Trustees’ refusal to litigate was perverse

The Court found, on an application made by a bankrupt’s creditors, that the trustees in bankruptcy decision not to involve themselves in eviction proceedings, in respect of an asset in the bankruptcy's estate, was perverse.

Trustees in bankruptcy attempted to adopt a neutral position in relation to eviction proceedings in the Court of Appeal. The Trustees took the view that it was not in the interests of creditors to join into the proceedings; they were of the view that there was no value in the property due to a charging order. They argued that getting involved in the proceedings would lead to unnecessary costs and risk.

The third applicant had offered funding and indemnities that would have mitigated their fears of the cost implications to the estates if they were to become embroiled in the proceedings. It also offered to put in place commercial terms for their own occupation of the property including the payment of a licence fee to the Trustees, presenting an opportunity to monetise the property for the benefit of the estate.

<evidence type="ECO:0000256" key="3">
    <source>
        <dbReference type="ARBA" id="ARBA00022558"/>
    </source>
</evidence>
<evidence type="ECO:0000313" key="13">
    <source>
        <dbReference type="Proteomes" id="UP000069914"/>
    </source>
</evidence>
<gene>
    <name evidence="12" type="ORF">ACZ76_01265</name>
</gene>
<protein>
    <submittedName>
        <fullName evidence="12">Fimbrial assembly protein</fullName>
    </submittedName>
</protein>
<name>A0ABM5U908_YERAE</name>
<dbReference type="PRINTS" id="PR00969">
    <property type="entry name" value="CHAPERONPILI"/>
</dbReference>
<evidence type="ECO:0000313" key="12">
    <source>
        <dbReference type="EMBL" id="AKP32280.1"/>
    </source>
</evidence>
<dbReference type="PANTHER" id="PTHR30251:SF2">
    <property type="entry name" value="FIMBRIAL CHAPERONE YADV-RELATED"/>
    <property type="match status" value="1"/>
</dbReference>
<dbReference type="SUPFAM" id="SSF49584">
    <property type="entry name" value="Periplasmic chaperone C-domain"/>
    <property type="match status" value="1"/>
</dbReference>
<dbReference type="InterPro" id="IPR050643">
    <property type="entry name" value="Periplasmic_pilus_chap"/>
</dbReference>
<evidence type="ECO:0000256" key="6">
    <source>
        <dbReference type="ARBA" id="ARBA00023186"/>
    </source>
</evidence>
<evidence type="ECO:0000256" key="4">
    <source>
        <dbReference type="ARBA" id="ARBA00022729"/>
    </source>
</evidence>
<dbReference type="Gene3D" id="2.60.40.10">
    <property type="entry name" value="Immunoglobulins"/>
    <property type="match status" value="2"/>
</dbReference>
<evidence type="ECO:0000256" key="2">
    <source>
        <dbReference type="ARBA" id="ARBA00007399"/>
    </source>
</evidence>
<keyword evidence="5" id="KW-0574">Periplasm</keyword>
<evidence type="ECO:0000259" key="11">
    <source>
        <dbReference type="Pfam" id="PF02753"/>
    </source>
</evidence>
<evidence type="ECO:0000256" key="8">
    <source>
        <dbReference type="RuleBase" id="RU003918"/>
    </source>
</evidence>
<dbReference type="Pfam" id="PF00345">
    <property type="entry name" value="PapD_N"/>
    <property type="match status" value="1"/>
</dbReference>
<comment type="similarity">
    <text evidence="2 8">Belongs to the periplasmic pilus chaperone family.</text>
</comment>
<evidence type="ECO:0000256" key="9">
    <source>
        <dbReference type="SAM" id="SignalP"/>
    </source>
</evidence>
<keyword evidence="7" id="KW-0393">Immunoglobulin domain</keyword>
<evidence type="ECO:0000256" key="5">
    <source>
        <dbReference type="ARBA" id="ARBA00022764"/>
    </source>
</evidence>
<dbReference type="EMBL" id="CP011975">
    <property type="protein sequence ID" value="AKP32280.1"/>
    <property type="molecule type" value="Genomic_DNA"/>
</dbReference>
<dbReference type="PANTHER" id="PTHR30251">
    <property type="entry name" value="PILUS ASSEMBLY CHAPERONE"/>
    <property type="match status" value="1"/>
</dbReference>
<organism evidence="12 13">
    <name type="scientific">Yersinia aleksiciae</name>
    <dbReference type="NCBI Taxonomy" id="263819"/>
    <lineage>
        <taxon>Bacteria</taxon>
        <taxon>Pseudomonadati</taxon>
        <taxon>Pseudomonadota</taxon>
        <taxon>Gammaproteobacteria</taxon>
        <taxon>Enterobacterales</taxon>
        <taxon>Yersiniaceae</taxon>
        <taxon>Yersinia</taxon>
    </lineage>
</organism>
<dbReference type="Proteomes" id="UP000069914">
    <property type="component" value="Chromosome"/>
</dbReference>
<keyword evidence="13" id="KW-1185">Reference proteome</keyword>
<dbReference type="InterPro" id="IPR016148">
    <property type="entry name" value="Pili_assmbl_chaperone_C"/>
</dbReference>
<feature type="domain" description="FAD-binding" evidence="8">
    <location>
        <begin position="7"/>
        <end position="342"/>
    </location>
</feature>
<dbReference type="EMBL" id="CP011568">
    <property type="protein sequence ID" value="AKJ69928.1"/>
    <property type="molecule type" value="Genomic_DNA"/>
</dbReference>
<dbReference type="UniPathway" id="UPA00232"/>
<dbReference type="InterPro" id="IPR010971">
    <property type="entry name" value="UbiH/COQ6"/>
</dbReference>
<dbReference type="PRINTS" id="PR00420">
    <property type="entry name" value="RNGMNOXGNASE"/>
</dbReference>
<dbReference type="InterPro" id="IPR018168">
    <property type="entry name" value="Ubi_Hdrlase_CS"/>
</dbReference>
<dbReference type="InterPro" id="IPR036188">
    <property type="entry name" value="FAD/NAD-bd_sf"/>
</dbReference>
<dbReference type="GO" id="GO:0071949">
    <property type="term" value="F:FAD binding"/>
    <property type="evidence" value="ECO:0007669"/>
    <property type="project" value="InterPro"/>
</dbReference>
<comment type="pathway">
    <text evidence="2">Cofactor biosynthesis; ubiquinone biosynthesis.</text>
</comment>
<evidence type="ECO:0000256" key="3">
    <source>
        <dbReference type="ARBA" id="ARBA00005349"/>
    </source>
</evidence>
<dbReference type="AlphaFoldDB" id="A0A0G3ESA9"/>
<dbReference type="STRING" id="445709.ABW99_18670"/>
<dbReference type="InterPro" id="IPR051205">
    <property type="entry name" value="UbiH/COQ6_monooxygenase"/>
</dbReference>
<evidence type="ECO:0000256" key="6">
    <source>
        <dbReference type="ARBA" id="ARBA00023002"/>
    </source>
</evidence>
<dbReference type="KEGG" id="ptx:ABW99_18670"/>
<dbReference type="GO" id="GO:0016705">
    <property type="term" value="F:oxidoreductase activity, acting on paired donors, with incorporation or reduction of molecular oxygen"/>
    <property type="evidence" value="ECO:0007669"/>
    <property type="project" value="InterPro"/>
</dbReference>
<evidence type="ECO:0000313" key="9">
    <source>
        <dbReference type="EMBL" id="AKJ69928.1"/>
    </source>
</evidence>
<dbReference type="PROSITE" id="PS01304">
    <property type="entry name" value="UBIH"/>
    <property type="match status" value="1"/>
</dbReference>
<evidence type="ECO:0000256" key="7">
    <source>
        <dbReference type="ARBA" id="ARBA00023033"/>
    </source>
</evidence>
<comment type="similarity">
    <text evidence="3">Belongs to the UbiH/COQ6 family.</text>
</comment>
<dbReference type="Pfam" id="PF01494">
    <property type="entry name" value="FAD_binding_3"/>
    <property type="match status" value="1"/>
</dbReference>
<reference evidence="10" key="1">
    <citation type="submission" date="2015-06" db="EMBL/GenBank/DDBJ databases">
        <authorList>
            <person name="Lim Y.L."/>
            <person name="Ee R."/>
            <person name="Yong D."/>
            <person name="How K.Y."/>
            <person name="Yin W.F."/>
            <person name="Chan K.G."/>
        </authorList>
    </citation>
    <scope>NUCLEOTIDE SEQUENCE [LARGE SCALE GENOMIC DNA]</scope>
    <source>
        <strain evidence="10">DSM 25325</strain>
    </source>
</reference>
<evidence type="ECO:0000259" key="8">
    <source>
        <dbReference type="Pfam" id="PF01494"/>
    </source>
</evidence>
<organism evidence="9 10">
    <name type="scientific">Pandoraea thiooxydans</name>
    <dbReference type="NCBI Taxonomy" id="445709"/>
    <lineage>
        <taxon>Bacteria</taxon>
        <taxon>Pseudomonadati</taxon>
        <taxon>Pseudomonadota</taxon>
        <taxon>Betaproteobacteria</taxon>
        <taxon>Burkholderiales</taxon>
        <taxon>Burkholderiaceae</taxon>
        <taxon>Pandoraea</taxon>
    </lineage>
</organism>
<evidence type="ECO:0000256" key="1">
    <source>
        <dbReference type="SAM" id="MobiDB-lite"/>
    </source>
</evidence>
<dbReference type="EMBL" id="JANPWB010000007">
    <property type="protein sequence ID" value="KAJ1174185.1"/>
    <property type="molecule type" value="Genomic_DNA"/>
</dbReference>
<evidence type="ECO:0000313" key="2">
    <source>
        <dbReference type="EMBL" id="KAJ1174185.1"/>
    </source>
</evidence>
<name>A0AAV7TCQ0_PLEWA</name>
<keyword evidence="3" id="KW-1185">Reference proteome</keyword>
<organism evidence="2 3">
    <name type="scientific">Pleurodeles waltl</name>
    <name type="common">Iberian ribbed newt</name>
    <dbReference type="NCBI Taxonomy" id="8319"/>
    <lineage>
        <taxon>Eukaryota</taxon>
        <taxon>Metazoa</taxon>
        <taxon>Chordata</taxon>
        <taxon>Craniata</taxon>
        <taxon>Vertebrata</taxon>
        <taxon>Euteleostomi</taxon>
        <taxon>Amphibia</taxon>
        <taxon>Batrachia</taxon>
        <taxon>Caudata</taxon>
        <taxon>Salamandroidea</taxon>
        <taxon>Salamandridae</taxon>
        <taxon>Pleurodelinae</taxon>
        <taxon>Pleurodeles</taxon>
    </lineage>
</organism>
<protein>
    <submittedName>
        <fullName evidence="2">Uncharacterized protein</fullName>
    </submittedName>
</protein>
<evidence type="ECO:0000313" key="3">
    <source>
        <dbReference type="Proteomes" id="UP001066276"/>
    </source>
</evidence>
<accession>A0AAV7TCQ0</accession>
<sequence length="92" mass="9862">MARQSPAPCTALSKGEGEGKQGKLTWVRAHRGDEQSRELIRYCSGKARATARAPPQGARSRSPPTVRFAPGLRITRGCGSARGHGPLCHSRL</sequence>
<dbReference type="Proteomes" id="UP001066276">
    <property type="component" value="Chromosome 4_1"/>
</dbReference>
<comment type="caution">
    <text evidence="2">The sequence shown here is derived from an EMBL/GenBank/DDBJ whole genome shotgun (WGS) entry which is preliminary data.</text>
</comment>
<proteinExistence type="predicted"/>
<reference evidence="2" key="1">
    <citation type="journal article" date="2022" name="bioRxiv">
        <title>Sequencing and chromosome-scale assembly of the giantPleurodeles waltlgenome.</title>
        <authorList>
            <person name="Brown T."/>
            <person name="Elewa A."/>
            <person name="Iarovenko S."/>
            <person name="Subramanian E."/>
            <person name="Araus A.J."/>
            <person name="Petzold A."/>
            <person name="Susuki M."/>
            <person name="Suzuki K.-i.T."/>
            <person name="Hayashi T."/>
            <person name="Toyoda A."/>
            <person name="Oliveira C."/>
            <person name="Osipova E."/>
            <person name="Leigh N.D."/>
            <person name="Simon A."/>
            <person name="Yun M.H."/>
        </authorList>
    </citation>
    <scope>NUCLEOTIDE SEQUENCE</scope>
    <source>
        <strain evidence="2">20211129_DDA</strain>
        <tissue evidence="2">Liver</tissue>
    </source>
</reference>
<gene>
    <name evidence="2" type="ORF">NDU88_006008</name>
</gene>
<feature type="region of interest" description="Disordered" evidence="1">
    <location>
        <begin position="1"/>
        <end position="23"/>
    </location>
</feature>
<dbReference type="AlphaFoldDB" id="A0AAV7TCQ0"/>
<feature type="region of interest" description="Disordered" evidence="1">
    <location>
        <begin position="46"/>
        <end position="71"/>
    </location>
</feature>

Despite that, the Trustees continued to refuse to get involved. The applicant creditors therefore applied for an order compelling the Trustees to be joined into the litigation to oppose the bankrupts’ possession, to protect the asset for the interests of creditors.

At the hearing, the judge held that the Trustees’ refusal to join the litigation was perverse, and granted the order sought. 

The trustees' decision not to intervene in the eviction proceedings, even if it had been originally justified, was not justified by the time of the hearing. It had become an absurd decision, which no reasonable trustee could have reached.

The decision reaffirms that an office holder has a statutory duty to positively manage assets in the insolvent estate in the interests of creditors.

Patley Wood Farm LLP, Lorraine Brehme, The Chedington Court Estate Limited v Kristina Kicks, Blair Carnegie Nimmo (as trustees in bankruptcy of Nihal Mohamed Kamel Brake and Andrew Young Brake) [2022] EWHC 2973 (Ch)

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